Nicolas Maduro. (Photo: Jhonn Zerpa/Prensa Miraflores/dpa)
KUALA LUMPUR, Jan 29 — Venezuela is expected to switch to new digital payment options this year to substitute for cash for all economic activities.
The initiative, which was outlined by President Nicolas Maduro in his annual address to the nation from the National Assembly recently, will see the oil-rich state moving towards a 100 per cent (transaction) in digital forms.
“Maduro, in his address, referred to the process of incorporating the (US) dollar increasingly in commercial operations in the country and pointed out the repeal of the Foreign Exchange Law, which allowed the flexibility of mechanisms for the use of the dollar as a means of payment,” said Charge d’affaires of the Embassy of Venezuela in Malaysia, Morella Barreto Lopez, in a statement to Bernama.
She, however, highlighted the value of the bolivar as a currency, since 77 per cent of the country’s transactions were made digitally in Bolivar digital operations, and 23 per cent in US dollars, in cash.
According to the diplomat, the Venezuelan economy is not dollarised and that the problem is the lack of cash, prompting the government to encourage digital transactions.
“The use of the dollar meant an escape valve to the disappearance of the cash bolivar because the bolivar is the official currency of Venezuela.
“The (Venezuelan) president emphasised the permanence of the bolivar economy, within the contradictions and new realities that the economic situation has imposed,” she said.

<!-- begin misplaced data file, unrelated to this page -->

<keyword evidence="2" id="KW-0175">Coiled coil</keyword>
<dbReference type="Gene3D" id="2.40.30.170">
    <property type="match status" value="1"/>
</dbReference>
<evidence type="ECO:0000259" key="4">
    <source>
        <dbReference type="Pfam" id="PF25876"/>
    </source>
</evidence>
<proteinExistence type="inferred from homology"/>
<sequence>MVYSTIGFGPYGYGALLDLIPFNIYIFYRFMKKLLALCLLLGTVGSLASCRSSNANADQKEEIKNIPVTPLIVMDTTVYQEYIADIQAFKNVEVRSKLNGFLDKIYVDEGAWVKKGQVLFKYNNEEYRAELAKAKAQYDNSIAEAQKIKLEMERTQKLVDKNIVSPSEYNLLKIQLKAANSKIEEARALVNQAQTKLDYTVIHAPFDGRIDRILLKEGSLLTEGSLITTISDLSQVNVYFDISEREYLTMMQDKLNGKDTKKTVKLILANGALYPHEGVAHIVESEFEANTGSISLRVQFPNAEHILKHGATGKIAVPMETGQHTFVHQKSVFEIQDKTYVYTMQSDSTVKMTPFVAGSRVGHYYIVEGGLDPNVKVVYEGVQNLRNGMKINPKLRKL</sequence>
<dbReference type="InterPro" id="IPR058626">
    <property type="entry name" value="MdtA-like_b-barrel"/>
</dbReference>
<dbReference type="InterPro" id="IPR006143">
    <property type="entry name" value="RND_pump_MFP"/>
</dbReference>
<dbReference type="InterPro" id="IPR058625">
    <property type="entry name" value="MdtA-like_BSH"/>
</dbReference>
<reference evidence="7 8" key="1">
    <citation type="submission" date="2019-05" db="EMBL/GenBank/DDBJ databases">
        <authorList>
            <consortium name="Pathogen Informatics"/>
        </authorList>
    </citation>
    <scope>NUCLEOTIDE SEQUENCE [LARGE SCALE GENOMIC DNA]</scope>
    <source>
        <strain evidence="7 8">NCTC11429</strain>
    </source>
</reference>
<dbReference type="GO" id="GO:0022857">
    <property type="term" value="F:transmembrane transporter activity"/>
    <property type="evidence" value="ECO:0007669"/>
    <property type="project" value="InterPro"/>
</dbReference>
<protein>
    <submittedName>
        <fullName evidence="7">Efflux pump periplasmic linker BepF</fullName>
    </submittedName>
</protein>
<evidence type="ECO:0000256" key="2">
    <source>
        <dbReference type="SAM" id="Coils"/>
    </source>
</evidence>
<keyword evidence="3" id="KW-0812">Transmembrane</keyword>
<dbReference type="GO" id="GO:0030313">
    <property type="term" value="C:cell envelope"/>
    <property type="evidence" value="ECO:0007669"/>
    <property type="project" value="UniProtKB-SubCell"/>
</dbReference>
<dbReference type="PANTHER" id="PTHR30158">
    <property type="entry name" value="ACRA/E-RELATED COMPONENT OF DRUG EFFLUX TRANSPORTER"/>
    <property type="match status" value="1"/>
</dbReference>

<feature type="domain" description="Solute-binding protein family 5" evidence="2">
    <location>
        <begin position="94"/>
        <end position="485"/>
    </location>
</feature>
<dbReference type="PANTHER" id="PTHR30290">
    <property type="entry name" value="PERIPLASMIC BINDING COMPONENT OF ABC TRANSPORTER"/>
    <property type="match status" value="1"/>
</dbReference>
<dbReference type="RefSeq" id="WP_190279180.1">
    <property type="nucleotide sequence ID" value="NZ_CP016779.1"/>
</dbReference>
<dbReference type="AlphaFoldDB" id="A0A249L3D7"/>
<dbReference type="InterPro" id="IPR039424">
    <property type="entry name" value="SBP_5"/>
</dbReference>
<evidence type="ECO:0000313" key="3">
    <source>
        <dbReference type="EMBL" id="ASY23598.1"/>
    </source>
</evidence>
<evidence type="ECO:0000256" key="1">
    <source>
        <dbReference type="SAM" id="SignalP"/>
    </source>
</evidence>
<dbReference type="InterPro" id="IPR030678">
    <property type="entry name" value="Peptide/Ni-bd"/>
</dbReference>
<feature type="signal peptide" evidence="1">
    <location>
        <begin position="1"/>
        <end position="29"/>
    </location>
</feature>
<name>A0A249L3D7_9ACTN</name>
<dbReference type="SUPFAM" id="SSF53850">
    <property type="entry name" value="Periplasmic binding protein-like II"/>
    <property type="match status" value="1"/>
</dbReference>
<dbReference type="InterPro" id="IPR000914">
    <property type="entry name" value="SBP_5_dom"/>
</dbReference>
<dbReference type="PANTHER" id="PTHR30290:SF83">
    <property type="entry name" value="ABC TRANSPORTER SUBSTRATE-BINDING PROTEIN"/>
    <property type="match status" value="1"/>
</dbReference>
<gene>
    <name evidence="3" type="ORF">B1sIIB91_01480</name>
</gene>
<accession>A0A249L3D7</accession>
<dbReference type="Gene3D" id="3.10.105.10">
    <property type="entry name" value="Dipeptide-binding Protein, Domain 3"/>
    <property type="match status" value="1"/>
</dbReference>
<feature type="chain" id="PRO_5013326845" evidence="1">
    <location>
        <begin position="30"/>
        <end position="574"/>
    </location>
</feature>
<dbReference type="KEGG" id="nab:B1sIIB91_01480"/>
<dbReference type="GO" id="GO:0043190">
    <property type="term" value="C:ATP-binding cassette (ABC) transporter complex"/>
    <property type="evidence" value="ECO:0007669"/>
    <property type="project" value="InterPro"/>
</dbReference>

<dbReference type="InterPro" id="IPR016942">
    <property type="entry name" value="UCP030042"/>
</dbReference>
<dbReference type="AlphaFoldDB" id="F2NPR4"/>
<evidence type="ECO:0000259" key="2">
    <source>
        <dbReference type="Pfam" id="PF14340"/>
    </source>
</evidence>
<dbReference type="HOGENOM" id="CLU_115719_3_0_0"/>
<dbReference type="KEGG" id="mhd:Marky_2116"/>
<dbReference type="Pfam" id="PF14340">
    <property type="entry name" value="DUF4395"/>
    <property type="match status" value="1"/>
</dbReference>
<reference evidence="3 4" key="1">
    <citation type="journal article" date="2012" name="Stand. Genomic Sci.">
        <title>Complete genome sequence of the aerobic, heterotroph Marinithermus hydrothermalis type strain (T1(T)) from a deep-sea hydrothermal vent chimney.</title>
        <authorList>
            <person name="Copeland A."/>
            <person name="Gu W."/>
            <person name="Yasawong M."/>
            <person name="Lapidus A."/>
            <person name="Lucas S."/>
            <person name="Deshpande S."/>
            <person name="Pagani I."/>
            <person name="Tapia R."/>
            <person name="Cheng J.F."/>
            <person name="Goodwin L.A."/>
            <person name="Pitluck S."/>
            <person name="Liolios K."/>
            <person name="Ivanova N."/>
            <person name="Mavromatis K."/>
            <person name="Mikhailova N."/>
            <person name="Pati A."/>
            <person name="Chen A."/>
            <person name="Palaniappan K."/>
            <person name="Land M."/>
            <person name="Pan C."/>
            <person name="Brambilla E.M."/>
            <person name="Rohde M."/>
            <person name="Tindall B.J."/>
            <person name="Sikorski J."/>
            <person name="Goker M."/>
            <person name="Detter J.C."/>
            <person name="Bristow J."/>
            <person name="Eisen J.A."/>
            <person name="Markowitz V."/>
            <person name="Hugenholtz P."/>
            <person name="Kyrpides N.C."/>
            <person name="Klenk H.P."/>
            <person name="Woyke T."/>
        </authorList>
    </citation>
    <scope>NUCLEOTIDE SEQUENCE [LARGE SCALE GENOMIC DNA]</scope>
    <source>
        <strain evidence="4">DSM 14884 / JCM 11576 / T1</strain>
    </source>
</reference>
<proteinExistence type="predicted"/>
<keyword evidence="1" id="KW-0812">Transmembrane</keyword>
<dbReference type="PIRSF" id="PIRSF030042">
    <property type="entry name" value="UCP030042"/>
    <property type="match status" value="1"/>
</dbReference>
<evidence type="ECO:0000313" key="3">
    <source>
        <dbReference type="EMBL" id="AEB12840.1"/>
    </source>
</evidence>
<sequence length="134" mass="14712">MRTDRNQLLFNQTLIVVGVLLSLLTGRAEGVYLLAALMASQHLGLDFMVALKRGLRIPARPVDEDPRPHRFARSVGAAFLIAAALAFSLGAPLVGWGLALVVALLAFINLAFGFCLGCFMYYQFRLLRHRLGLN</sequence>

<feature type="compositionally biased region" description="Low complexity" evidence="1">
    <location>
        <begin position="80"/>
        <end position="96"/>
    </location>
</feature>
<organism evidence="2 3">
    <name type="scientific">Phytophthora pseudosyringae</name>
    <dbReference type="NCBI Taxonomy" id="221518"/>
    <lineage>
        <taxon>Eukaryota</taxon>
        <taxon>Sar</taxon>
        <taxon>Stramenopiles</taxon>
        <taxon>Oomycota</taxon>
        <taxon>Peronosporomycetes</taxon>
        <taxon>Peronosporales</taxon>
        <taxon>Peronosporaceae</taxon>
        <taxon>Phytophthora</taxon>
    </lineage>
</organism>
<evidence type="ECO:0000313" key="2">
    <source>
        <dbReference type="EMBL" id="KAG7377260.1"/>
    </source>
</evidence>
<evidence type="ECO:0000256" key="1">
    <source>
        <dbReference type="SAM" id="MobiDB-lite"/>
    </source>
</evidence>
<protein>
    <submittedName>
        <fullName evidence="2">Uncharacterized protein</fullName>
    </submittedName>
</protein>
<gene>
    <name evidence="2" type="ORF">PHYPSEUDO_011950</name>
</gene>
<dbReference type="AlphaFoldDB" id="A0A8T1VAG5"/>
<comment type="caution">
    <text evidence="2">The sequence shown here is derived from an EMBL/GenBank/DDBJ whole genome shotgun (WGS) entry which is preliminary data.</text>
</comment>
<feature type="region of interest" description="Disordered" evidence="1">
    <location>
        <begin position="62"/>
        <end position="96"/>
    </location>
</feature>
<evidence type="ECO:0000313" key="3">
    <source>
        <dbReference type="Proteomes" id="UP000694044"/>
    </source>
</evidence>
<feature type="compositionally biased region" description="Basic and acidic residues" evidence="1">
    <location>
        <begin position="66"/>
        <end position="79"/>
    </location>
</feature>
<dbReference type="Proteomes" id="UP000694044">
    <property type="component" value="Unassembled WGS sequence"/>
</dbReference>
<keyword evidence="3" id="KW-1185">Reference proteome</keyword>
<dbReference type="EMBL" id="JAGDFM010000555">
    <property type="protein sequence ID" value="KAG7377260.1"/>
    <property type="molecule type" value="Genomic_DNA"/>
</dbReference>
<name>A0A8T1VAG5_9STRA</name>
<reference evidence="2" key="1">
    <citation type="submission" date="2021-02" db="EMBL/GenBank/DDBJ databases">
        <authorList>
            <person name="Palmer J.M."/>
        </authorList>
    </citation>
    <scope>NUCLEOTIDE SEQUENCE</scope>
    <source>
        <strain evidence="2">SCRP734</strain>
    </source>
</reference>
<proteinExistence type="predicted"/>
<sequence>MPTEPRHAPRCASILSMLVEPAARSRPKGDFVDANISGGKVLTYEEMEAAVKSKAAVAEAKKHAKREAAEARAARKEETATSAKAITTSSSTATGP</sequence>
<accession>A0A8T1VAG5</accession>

According to Barreto, the president has indicated that the circumstances of the (United States) blockade, as well as the economic measures of his cabinet, have pushed the country to new economic relations between the state and the private sector, overcoming old rentier logic and promoting investment in foreign currency in the real economy by parts of these sectors as relief mechanisms, justified by the net fall in oil income.
In fiscal matters, she said, Maduro indicated that in the last three years, the fiscal contribution of the internal collection to public spending in bolivars doubled, from 23 per cent to 47 per cent, between 2018 and 2020.
“Today, despite the pandemic, practically half of the national budget is financed with internal taxes,” she said.
According to the diplomat, the Venezuelan president had also pointed out that the results in the fight against the COVID-19 pandemic have been the product of a “collective effort,” and recalled the stress placed on Venezuelan families due to the dynamics of social distancing.
Maduro had emphasised that national cohesion, awareness, and clear and timely state policy in handling the crisis made a difference in Venezuela, emphasising the trust placed in the actions of the state by the people.
Source: — BERNAMA